'Railway Killer' suspect in custody in Texas
July 13, 1999
EL PASO, Texas (CNN) -- Rafael Resendez-Ramirez, the rail-riding fugitive suspected of killing at least eight people, has surrendered to U.S. authorities in Texas and was to be brought to Houston later in the day, the FBI said on Tuesday.
Resendez-Ramirez turned himself in after relatives -- who had knowledge of his whereabouts -- contacted authorities who then began secret negotiations to win the suspect's surrender.
"It was a surrender and it was based on some negotiations that we've been conducting over the last few days at the INS check point in El Paso," said Louis Freeh, FBI director. (1 MB/12 sec. AIFF or WAV sound)
Julieta Dominguez, the Mexican-born suspect's common-law wife, was flown to the United States last week for questioning. The sources said she has urged Resendez-Ramirez to give himself up.
Don Clark, the FBI special agent in charge of the investigation, has described Dominguez and her family as distraught over the allegations against Resendez-Ramirez. "She would like to see this come to a halt so her life can regain its normalcy," he told CNN on Sunday.
Additional details on the suspect's surrender were not immediately available, pending an expected news conference from federal authorities.
Resendez-Ramirez has been charged with two murders in Illinois and is wanted for questioning in six others -- five in Texas and one in Kentucky. All of the victims were killed in homes near railroad tracks.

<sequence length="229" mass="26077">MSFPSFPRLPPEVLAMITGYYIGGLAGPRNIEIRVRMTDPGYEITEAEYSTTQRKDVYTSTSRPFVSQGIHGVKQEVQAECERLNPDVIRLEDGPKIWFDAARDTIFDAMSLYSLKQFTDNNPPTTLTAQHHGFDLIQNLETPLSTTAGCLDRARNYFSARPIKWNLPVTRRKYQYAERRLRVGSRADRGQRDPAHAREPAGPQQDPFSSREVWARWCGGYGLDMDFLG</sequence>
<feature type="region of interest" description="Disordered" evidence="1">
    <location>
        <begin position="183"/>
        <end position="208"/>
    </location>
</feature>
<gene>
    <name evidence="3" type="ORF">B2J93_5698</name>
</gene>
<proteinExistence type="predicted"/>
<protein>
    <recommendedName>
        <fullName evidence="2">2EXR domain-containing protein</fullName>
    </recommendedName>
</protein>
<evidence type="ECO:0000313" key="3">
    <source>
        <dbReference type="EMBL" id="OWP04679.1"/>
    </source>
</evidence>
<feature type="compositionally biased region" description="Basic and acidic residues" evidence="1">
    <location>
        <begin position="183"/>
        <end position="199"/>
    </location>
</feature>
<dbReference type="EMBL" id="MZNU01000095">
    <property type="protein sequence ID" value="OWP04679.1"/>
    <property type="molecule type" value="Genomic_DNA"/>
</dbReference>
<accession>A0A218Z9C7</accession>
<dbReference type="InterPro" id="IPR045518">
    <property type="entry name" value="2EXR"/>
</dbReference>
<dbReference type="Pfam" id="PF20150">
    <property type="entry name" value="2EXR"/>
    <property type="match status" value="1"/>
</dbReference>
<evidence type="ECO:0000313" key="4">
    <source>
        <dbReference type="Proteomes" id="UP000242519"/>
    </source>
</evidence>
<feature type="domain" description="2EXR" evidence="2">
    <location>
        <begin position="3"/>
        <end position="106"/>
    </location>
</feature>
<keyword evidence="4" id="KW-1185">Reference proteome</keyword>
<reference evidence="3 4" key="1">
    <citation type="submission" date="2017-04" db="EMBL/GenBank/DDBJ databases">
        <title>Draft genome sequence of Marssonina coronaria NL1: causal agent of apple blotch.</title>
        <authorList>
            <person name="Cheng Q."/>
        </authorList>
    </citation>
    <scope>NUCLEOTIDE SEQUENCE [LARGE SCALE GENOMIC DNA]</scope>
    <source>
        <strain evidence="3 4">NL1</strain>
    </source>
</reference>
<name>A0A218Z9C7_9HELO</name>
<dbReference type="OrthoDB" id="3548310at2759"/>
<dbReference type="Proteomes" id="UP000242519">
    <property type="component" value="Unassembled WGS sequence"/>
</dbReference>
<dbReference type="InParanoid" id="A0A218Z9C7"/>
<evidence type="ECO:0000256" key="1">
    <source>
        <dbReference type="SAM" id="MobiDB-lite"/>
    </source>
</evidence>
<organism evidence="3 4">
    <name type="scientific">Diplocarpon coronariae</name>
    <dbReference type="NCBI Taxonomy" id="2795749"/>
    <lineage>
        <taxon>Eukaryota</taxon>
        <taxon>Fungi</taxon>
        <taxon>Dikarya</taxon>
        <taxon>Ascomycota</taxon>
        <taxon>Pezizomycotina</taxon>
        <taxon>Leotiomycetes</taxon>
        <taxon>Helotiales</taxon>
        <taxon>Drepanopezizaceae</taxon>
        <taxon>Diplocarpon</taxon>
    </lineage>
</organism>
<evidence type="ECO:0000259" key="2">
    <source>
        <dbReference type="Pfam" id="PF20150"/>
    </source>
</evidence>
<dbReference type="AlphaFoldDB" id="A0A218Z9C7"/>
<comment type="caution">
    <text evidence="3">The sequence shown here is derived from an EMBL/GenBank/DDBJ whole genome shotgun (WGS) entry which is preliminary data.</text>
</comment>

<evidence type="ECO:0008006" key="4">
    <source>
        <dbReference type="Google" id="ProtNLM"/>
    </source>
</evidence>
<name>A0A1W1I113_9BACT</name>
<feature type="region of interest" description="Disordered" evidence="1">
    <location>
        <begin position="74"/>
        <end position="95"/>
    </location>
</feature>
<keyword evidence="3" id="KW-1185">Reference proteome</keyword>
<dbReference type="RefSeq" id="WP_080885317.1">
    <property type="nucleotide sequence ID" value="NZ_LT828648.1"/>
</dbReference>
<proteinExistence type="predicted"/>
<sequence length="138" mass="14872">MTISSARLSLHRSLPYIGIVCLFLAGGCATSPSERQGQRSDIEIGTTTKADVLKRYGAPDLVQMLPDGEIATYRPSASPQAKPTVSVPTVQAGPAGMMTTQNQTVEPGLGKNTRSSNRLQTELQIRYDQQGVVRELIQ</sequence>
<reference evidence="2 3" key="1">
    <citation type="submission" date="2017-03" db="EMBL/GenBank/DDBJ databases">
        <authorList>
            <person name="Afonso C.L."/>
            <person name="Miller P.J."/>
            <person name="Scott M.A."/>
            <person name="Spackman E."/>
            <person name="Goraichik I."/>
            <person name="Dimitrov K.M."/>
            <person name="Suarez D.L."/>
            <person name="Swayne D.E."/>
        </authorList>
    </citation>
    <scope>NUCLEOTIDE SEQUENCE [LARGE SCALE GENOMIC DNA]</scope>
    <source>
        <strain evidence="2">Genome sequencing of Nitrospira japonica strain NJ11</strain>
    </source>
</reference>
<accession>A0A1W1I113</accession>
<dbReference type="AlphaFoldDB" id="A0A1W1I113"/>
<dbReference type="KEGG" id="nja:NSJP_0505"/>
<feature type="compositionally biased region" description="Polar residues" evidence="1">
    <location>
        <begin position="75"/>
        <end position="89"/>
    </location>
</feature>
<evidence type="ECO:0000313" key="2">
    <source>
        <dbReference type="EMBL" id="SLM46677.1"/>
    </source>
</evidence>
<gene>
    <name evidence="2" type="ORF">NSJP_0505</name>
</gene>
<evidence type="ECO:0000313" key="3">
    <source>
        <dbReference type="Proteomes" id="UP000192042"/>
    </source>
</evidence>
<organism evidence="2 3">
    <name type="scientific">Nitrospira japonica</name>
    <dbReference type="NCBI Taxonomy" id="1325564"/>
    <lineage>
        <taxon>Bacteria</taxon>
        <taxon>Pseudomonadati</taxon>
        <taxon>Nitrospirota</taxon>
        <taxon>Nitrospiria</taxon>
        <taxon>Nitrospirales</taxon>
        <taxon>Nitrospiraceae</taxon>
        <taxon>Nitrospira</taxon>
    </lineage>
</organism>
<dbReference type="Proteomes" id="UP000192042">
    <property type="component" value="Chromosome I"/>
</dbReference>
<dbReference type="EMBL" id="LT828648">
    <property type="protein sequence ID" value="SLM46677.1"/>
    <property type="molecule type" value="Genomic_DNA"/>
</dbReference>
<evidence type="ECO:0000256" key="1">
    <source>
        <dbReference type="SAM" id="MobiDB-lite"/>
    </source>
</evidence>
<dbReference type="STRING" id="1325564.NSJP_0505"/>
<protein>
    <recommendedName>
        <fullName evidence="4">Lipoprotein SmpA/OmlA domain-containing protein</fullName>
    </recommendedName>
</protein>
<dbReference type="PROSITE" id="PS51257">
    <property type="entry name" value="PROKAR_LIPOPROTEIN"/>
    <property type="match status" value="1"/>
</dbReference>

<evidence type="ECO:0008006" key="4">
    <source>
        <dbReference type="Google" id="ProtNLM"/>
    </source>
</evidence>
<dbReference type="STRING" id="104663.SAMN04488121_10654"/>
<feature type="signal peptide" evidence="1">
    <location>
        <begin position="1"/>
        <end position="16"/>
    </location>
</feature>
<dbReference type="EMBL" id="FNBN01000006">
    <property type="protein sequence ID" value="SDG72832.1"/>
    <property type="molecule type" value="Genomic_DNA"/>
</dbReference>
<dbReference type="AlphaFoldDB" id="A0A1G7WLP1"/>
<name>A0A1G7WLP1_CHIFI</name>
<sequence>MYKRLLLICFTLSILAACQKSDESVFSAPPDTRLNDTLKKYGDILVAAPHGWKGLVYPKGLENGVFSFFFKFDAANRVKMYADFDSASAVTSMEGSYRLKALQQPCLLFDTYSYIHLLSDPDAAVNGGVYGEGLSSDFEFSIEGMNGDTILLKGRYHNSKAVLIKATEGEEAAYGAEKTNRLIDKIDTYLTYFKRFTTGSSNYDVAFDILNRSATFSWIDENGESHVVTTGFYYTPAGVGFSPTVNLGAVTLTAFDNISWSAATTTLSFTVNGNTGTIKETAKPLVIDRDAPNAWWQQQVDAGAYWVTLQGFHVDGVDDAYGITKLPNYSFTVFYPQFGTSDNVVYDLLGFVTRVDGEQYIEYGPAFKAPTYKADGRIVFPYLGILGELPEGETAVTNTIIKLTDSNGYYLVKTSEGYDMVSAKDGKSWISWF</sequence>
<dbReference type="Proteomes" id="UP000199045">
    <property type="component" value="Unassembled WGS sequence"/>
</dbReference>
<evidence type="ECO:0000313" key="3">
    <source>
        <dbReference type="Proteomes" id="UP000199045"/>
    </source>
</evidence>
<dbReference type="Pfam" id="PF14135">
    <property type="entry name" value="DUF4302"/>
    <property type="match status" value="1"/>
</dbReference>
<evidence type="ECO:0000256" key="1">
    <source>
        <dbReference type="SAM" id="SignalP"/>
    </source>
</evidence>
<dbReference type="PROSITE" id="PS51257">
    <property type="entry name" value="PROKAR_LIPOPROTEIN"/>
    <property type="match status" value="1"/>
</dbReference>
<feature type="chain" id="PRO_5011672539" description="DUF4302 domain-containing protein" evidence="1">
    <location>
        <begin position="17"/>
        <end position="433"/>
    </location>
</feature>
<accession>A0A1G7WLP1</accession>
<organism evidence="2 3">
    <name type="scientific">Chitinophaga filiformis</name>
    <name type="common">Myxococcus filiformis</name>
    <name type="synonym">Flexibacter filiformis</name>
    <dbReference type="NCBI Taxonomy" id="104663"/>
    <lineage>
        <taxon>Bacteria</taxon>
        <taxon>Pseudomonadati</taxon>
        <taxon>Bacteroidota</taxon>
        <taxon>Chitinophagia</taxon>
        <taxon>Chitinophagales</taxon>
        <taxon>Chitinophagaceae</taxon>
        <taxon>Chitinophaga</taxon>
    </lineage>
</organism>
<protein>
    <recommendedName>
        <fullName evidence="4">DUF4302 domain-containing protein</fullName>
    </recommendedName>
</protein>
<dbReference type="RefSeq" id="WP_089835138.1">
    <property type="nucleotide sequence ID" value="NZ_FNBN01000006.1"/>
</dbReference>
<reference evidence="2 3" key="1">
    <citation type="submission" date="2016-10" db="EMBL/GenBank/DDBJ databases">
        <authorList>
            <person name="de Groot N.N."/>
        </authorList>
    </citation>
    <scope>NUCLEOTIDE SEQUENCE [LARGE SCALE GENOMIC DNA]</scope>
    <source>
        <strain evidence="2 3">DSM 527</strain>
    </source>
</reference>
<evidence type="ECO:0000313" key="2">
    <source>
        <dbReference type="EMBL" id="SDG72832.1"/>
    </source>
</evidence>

In addition, he is a suspect in at least 14 other murders throughout the country, sources have told CNN.
Texas Rangers also seized jewelry and clothing from the couple's home in Mexico that authorities believe may be linked to his victims. The items include 100 pieces of jewelry -- rings, bracelets, earrings and watches.
Resendez-Ramirez last month was put on the FBI's Ten Most Wanted list.
His real name is Angel Leoncio Reyes Recendis, according to a birth certificate. But because most of the public knows the wanted man as Resendez-Ramirez, the FBI continued to use that name.
The Justice Department is investigating why federal immigration agents, who arrested Resendez-Ramirez in New Mexico in early June, deported him to freedom in Mexico instead of holding him for other law enforcement agencies.
INS officials said the release happened before Resendez-Ramirez was labeled a serial murder suspect by the FBI.
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